Sylvetsky and Dietz Publish Commentary on Nutrient Content Claims in NEJM
Consumers, and particularly parents, should use caution when selecting packaged foods and beverages with claims including “sugar-free” and “no sugar added” because these products may not be as healthy as they might seem, according to a commentary authored by Allison C. Sylvetsky, PhD, a visiting assistant professor in the Department of Exercise and Nutrition Sciences, and William H. Dietz, MD, PhD, director of the Sumner M. Redstone Global Center for Prevention and Wellness, both at Milken Institute SPH. The co-authors teamed up to write the article, “Nutrient-Content Claims—Guidance or Cause for Confusion?” which was published in the July 17, 2014 issue of the New England Journal of Medicine as a perspective. The co-authors point out that while the food and beverage industry has made efforts to lower the sugar and calorie content of a wide range of products, many of these products contain sugar- and calorie-related claims that consumers do not understand. In addition, these products often contain nonnutritive (artificial) sweeteners (e.g. aspartame, sucralose) which many parents believe are not safe for their children. Yet, parents purchase these seemingly healthier products without realizing that they contain nonnutritive sweeteners, calling attention to the need for improved nutrition labeling.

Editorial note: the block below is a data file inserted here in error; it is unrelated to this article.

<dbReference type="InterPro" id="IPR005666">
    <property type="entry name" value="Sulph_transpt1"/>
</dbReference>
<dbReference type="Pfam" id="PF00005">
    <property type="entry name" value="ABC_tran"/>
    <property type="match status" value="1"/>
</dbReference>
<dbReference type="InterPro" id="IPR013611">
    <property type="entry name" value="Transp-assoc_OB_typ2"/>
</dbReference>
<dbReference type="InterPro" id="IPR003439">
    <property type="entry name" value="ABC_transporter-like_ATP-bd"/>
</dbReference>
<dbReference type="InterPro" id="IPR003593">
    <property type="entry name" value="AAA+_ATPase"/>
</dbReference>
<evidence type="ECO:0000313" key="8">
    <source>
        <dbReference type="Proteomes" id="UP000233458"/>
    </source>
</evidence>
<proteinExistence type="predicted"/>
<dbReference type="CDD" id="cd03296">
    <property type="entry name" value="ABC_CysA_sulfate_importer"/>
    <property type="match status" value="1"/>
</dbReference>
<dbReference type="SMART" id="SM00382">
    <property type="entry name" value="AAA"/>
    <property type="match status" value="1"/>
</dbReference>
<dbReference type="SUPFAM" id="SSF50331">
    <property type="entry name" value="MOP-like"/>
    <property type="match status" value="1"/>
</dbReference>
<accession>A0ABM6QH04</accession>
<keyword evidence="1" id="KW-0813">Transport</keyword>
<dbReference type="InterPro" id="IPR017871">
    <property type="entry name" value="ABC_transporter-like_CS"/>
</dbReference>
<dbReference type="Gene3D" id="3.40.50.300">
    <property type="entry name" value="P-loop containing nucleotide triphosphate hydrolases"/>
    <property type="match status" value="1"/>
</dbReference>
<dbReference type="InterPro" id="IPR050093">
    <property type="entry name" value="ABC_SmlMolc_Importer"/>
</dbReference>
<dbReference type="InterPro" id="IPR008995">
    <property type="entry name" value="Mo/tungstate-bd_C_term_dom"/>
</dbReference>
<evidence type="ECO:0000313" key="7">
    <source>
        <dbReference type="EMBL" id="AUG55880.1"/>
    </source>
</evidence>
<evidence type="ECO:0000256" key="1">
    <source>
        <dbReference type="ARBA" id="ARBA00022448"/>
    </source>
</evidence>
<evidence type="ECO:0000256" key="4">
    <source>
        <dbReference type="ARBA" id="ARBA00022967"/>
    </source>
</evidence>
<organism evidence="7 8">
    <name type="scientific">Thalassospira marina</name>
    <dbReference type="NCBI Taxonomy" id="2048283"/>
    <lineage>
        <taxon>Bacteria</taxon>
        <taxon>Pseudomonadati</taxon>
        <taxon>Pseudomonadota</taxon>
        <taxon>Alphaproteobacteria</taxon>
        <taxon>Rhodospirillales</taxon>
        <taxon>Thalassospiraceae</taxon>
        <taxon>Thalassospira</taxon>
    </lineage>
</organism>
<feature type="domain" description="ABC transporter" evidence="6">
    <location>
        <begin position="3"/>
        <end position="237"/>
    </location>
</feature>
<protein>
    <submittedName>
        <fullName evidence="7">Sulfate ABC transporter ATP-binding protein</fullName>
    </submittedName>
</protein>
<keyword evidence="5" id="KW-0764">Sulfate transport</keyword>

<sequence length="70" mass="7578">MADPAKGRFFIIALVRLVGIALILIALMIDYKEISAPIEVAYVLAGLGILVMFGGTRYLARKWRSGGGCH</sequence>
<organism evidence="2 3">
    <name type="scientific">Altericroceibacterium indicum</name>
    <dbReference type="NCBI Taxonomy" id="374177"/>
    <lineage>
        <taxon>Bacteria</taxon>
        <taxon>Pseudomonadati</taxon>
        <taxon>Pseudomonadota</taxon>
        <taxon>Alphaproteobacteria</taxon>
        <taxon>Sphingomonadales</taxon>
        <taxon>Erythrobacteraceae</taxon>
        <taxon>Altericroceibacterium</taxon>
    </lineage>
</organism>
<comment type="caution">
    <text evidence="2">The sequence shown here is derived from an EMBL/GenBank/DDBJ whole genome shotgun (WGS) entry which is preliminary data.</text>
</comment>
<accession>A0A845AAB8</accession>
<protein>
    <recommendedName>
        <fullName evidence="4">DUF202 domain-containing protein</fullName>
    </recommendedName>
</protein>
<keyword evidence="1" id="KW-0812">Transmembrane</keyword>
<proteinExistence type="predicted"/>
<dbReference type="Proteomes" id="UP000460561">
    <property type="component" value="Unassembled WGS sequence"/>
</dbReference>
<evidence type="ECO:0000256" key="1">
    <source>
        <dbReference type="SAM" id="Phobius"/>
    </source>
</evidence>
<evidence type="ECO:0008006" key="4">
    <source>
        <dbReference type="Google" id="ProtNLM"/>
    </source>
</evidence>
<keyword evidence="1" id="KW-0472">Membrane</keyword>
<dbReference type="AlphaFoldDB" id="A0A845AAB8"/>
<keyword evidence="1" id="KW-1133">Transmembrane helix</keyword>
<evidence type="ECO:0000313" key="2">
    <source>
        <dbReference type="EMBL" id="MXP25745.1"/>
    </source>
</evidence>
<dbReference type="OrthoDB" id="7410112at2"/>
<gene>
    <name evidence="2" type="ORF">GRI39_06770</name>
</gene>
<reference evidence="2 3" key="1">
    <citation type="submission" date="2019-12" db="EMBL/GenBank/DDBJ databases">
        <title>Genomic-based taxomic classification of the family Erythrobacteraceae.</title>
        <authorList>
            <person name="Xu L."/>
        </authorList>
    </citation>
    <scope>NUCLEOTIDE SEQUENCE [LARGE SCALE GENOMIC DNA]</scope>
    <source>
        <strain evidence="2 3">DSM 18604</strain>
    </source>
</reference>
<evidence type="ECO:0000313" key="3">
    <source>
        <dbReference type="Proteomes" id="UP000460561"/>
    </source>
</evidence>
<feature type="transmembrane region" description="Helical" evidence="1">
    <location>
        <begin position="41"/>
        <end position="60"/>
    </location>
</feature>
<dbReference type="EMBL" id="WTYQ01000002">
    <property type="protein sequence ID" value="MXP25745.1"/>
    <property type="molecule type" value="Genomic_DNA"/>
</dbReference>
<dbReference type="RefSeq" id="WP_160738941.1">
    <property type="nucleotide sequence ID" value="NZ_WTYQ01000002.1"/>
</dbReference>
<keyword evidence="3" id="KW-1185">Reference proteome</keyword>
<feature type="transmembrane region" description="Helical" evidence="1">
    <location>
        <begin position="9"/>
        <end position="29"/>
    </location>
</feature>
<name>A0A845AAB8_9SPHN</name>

Sylvetsky and Dietz point out that while these nonnutritive sweeteners contain no- or few- calories, they are highly sweet and studies suggest that children who are exposed to highly sweet foods at a young age may develop a preference for sweet-tasting foods and beverages, which are often high in calories. Sylvetsky and Dietz argue that parents need to know what they are buying and how much of these nonnutritive sweeteners have been added into foods or beverages so that they can make an informed choice about what to feed their children.